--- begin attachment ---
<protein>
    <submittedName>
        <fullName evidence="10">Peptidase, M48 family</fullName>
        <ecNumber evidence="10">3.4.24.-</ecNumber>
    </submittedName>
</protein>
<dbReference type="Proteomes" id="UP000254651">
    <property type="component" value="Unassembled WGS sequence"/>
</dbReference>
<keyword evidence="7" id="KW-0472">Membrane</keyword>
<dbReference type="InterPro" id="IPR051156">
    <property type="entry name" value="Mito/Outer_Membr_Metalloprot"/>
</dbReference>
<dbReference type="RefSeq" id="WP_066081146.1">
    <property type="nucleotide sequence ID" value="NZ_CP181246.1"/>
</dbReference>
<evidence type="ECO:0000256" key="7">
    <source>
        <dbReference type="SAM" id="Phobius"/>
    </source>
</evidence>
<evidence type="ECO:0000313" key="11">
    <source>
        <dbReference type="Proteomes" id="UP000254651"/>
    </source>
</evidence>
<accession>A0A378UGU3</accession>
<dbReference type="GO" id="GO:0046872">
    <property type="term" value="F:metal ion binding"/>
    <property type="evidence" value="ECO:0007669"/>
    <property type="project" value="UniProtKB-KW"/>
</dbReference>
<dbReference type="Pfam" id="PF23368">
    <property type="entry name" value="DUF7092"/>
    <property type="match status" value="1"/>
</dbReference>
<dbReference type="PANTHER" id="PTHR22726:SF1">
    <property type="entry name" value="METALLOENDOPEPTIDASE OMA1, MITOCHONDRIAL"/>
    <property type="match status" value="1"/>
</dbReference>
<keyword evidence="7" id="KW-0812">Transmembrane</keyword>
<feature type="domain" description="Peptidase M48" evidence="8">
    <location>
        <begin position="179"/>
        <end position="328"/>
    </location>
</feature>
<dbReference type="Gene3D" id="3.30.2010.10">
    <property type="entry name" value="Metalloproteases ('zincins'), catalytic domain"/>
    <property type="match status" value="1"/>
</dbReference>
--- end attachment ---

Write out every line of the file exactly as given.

<protein>
    <submittedName>
        <fullName evidence="10">Peptidase, M48 family</fullName>
        <ecNumber evidence="10">3.4.24.-</ecNumber>
    </submittedName>
</protein>
<dbReference type="Proteomes" id="UP000254651">
    <property type="component" value="Unassembled WGS sequence"/>
</dbReference>
<keyword evidence="7" id="KW-0472">Membrane</keyword>
<dbReference type="InterPro" id="IPR051156">
    <property type="entry name" value="Mito/Outer_Membr_Metalloprot"/>
</dbReference>
<dbReference type="RefSeq" id="WP_066081146.1">
    <property type="nucleotide sequence ID" value="NZ_CP181246.1"/>
</dbReference>
<evidence type="ECO:0000256" key="7">
    <source>
        <dbReference type="SAM" id="Phobius"/>
    </source>
</evidence>
<evidence type="ECO:0000313" key="11">
    <source>
        <dbReference type="Proteomes" id="UP000254651"/>
    </source>
</evidence>
<accession>A0A378UGU3</accession>
<dbReference type="GO" id="GO:0046872">
    <property type="term" value="F:metal ion binding"/>
    <property type="evidence" value="ECO:0007669"/>
    <property type="project" value="UniProtKB-KW"/>
</dbReference>
<dbReference type="Pfam" id="PF23368">
    <property type="entry name" value="DUF7092"/>
    <property type="match status" value="1"/>
</dbReference>
<dbReference type="PANTHER" id="PTHR22726:SF1">
    <property type="entry name" value="METALLOENDOPEPTIDASE OMA1, MITOCHONDRIAL"/>
    <property type="match status" value="1"/>
</dbReference>
<keyword evidence="7" id="KW-0812">Transmembrane</keyword>
<feature type="domain" description="Peptidase M48" evidence="8">
    <location>
        <begin position="179"/>
        <end position="328"/>
    </location>
</feature>
<dbReference type="Gene3D" id="3.30.2010.10">
    <property type="entry name" value="Metalloproteases ('zincins'), catalytic domain"/>
    <property type="match status" value="1"/>
</dbReference>